Puppies are great. They’re cute and cuddly, full of energy and joy. What’s not to love? Our memories tend to be pretty short when it comes to something as adorable as a new puppy and here’s 10 things that everyone forgets about puppies, trainers included!!

#1 - How hard being alone is for them

When you get a new puppy and bring them home, this is often the first time they’ve ever been away completely from their mother, the breeder, and their littermates. In their world, being alone is totally foreign and potentially dangerous.

Because of this your puppy will struggle. There will be howling, whining, barking, and general carrying on. The isolation they feel, even just from you being out of sight can be very overwhelming for a puppy, just as it would be for a human child. It is totally natural for your puppy to be noisy or really hate to be alone. Knowing how to be alone is a skill that has to be taught to every dog, and the process is FAR from just having them be alone. It takes training over the course of several weeks at least to teach a puppy that being alone isn’t scary and isn’t something to be afraid of.

#2 - How much pottying a puppy needs

Everything about most puppies is quick! When they’re awake they can be like tiny furry cannonballs zooming around everywhere. Same with their metabolism, it’s working in overtime and things will go through your puppy extremely quickly. 

With very young puppies or puppies who are small breeds it is not uncommon to at times need to go out more than once an hour when the pup is awake. Due to how distractible puppies can be, sometimes these visits to the outside world can take longer than 5-10 minutes to produce anything. This can be frustrating, especially if you have other things you HAVE to be doing, or if you know your pup will pee inside if you give up and bring them in. 

Potty training is so critical to get down, after all, none of us want that happening in our homes! Yet many people and puppies struggle with it and most of the time this comes down to both time and false expectations of the pup. The truth is that your pup lacks complete bladder and bowel control as a youngster. They also don’t usually have a good communication system with you to tell you they need to go. Sometimes they don’t even realize they have to go until they’ve begun. How we approach this makes all the difference between success and failure. 

#3 - Nipping and Chewing

This is a big one! All puppies will nip and chew, although the reasons for each one are different. 

With nipping this is because your puppy wants interaction and this is how they communicate this to others. In the litter your puppy will nip a brother or sister and the playing will commence! It is totally normal that your puppy will try to do the same to you because this is the only communication they know. On top of this, nipping has ALWAYS worked for them as communication before. Imagine how confusing it is to have that communication taken away or punished! It’s our job as owners to educate our pups on how to get our attention appropriately and to teach them how to communicate with us.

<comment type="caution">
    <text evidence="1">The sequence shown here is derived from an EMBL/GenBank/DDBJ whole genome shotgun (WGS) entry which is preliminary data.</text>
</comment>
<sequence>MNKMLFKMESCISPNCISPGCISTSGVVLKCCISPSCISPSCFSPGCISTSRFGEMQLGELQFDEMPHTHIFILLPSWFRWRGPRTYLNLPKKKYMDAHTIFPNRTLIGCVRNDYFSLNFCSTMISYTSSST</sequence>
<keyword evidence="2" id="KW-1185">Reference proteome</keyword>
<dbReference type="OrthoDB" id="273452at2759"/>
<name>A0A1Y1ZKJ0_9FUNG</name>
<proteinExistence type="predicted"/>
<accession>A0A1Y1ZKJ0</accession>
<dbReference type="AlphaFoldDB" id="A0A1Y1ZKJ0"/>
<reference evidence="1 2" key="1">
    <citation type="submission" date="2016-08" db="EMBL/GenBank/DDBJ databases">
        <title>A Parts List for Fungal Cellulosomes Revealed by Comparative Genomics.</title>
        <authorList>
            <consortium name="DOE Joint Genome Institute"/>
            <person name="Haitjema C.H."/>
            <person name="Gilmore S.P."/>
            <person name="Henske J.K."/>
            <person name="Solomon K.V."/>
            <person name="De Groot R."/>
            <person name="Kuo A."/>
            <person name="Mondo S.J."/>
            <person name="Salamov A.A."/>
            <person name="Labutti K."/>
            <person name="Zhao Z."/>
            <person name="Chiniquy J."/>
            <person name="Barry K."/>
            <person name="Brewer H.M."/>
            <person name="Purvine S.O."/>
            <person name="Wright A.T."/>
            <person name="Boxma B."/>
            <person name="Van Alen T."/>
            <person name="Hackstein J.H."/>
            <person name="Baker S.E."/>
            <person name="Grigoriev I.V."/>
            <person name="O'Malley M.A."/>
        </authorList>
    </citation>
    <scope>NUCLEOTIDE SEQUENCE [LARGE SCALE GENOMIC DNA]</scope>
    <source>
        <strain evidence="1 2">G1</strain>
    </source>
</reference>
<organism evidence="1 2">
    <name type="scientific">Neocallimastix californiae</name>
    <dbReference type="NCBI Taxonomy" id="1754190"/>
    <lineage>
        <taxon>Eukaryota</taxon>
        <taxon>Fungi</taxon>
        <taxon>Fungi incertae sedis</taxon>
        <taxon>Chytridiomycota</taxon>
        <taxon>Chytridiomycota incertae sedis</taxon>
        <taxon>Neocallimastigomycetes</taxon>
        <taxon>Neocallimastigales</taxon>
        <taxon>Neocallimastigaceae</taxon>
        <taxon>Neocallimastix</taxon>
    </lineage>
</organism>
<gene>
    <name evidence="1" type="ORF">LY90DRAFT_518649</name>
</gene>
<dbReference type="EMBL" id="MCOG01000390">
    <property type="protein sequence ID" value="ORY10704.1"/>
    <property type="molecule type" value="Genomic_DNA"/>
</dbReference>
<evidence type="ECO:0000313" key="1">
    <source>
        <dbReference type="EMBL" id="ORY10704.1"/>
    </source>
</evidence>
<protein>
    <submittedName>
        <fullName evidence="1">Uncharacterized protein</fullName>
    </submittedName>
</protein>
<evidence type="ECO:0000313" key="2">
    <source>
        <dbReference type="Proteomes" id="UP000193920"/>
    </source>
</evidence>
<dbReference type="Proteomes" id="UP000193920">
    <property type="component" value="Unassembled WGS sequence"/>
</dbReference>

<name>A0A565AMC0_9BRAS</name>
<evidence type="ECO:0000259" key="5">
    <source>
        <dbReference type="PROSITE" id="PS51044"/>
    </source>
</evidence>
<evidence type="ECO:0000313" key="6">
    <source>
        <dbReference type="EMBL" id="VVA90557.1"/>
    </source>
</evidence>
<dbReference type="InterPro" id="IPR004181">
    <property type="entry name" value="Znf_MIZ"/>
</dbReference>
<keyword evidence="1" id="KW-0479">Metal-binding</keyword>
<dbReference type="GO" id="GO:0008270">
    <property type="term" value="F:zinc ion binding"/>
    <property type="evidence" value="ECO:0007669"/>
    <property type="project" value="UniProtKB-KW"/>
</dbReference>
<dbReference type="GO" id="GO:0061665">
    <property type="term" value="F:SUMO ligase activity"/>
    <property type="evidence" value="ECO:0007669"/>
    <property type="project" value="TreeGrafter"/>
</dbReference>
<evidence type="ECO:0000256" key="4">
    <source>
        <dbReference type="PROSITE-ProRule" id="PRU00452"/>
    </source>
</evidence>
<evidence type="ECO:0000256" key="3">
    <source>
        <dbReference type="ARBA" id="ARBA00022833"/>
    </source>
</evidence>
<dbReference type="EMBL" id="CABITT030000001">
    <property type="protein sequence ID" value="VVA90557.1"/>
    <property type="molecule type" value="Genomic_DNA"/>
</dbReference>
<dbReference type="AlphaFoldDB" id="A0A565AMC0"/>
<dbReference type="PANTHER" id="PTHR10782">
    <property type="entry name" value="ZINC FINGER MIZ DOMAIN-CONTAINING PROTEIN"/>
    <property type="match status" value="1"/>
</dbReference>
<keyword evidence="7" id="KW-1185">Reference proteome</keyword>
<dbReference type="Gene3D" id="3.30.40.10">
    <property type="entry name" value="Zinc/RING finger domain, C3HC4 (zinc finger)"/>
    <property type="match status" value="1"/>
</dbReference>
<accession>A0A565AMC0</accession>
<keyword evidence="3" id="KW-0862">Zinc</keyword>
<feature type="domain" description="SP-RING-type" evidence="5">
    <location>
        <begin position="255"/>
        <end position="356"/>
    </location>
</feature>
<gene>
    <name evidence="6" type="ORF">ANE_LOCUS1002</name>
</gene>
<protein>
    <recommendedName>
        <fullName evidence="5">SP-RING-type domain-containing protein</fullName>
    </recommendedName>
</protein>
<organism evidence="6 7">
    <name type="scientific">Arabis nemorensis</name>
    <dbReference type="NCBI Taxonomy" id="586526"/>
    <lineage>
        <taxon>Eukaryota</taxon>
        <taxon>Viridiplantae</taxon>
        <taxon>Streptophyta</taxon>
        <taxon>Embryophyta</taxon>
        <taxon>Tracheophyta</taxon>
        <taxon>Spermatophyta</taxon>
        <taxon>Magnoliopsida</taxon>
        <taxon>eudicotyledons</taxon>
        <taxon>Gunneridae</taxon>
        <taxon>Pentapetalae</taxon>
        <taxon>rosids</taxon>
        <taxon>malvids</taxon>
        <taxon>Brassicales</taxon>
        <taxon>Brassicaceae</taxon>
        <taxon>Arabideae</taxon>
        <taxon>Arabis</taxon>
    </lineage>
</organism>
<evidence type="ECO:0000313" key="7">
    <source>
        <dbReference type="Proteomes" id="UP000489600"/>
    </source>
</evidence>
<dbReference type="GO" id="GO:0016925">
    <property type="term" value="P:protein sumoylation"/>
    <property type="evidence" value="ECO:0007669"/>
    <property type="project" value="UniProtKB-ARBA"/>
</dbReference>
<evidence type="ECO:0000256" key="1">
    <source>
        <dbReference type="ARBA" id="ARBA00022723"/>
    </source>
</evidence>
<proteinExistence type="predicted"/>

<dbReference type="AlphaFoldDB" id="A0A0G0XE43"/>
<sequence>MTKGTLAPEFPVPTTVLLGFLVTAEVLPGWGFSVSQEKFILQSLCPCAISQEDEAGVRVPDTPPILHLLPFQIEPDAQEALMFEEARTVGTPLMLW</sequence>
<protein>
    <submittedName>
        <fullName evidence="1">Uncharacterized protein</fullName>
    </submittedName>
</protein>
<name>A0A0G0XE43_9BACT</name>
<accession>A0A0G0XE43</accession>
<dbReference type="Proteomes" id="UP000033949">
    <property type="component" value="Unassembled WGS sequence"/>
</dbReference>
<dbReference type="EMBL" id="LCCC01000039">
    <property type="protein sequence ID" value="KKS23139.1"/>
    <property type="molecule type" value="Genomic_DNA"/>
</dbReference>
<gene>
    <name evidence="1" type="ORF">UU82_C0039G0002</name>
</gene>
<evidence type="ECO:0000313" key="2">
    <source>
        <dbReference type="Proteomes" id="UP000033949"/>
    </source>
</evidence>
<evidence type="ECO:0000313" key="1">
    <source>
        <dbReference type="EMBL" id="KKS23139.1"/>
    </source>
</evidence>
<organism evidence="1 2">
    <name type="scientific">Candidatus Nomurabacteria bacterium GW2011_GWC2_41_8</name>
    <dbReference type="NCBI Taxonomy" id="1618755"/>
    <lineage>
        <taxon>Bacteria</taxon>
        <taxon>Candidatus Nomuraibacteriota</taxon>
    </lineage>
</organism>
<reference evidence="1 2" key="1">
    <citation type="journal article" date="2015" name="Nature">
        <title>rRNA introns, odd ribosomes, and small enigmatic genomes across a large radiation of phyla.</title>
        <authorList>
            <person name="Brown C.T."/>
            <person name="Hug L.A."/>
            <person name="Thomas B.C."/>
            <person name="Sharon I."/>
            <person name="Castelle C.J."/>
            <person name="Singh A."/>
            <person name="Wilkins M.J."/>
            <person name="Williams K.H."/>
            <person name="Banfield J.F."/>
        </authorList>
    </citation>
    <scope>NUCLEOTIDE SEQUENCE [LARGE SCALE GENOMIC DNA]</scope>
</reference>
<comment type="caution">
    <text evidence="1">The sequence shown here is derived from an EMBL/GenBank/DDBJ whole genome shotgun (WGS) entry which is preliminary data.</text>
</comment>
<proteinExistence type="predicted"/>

For chewing there are two reasons. Your pup’s teeth are developing. The process of teething can be uncomfortable and chewing on things can help massage and sooth the gums. Additionally, a puppy’s mouth is like a toddler’s hands. They want to explore the world, and lacking hands means that they use their mouths! Knowing what to give your pup to help them and what is safe for them to have is key.

#4 - Puppy Witching Hour

This is a period of time that occurs in the evenings. For some it’s before bedtime, for others it’s around dusk. Essentially your puppy will become a hyper mess. Zoomies on steroids, full on can’t hear a word you said, and nipping like a complete and total asshole. The puppy is insane, and for some you can look forward to this happening each day almost like clockwork. Definitely will keep you on your toes, and is something that can be avoided with the right help. 

#5 - How much sleep they need

Young puppies need 18-20 HOURS of sleep a day. Without it they’re a nightmare and their bodies and brains are not getting the rest needed to develop and grow. Just like a human child, being overtired is not good and you’ll see things show up in their behavior. So many times I see families who have young puppies who are kept awake, disturbed while sleeping, and otherwise not getting the rest they need. These pups and their families struggle and it’s all from just a simple lack of sleep. Usually for everyone!

#6 - How disruptive they are

Puppies can and will disrupt even the best laid plans. They will cry in their crate or need to go out at the most inconvenient times. They don’t care you had a long night and need the rest, for most owners your new alarm clock is your pup. They are needy, can be picky, and always know how to spice things up in ways that we humans don’t usually like. 

Let’s face it. We all have our habits, preferences, patterns, and quirks. Those will be turned on their head by your puppy. The good news is that it’s not usually a permanent arrangement, although many bad habits can be learned and in fact traced back to puppyhood. For all you jumpers out there, I’m looking at you…

#7 - The costs of care